Understanding just how much sunlight falls on a home’s roof can help a homeowner make conclusions concerning roofing materials, insulating material and also the placement of solar panels. Calculating the quantity of sunlight that falls onto a roof is a intricate process, but several tools make it possible for homeowners to determine a roof’s sun exposure with varying degrees of ease and precision, depending on the instrument.
Straightforward online calculation tools will permit a homeowner to find out the average number of sun-hours experienced in a particular location; other online calculators can determine the angle at which a roof surface or solar panel must be positioned to be able to get the optimum quantity of sunlight at the location, based on the location’s latitude. These calculators only give typical values for any given location, however, and the consequences don’t take into consideration the roof’s specific construction or the position of trees or other objects that cast shade on the roof.
Manual solar accessibility analysis tools such as the SolarPathfinder enable users to precisely calculate the solar exposure of a specific construction. The SolarPathfinder is a transparent plastic world the user levels and positions on-site together with a template. The user can then browse through the reflective world and trace the website’s shade horizon onto the template; the resultant profile will indicate precise data concerning the site’s solar exposure. Supplementary software, when used along with the manual tool, partly automates the process.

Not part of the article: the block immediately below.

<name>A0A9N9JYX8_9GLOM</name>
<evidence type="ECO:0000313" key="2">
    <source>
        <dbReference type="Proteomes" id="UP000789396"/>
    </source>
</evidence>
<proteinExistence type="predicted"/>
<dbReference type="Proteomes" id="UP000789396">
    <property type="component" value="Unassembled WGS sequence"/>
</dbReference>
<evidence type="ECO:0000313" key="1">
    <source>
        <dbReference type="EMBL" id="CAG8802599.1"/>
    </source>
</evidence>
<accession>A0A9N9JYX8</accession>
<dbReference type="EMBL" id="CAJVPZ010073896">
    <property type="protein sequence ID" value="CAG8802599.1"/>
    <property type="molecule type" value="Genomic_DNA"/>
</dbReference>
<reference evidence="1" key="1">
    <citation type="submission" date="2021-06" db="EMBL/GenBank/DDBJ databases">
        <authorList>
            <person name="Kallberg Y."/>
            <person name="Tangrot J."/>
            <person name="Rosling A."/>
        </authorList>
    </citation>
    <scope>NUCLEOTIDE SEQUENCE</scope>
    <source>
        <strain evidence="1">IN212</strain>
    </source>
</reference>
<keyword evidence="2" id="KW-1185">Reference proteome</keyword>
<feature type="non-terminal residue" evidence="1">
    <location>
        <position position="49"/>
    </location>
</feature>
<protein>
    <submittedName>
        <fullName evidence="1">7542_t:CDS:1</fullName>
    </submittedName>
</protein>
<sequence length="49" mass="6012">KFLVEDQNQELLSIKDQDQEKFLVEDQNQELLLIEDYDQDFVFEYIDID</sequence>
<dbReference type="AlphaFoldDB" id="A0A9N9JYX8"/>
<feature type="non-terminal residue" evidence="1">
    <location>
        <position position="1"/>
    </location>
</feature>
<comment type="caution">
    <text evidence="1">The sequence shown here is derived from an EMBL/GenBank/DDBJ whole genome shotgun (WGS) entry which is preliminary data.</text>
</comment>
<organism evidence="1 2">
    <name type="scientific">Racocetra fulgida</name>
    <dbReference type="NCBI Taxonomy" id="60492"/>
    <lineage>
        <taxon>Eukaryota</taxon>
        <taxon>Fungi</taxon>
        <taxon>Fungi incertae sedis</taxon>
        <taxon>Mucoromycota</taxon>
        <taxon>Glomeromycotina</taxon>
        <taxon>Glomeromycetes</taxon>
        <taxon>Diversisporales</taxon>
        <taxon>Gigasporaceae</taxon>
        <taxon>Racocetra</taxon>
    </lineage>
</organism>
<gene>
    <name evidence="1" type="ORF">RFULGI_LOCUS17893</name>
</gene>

Electronic solar analysis tools, such as Solmetric Corporation’s SunEye program, combine the functionality of a manual tool with integrated software that analyzes the data gathered by the instrument and produces a solar exposure record. The user speeds the unit and takes a photograph of the site with the built-in electronic camera; the unit then generates data that indicates the site’s solar access at different times of day and at different seasons. The data can also be uploaded to your personal computer for further analysis.
Geographical Information Systems
Online systems have been developed that will compute solar exposure for certain roofs based on actual climate and geographical data. These systems will take into consideration the actual physical surroundings of a certain roof instead of simply create average values for a location. As of November 2012, however, these tools were accessible only in very specific and restricted places.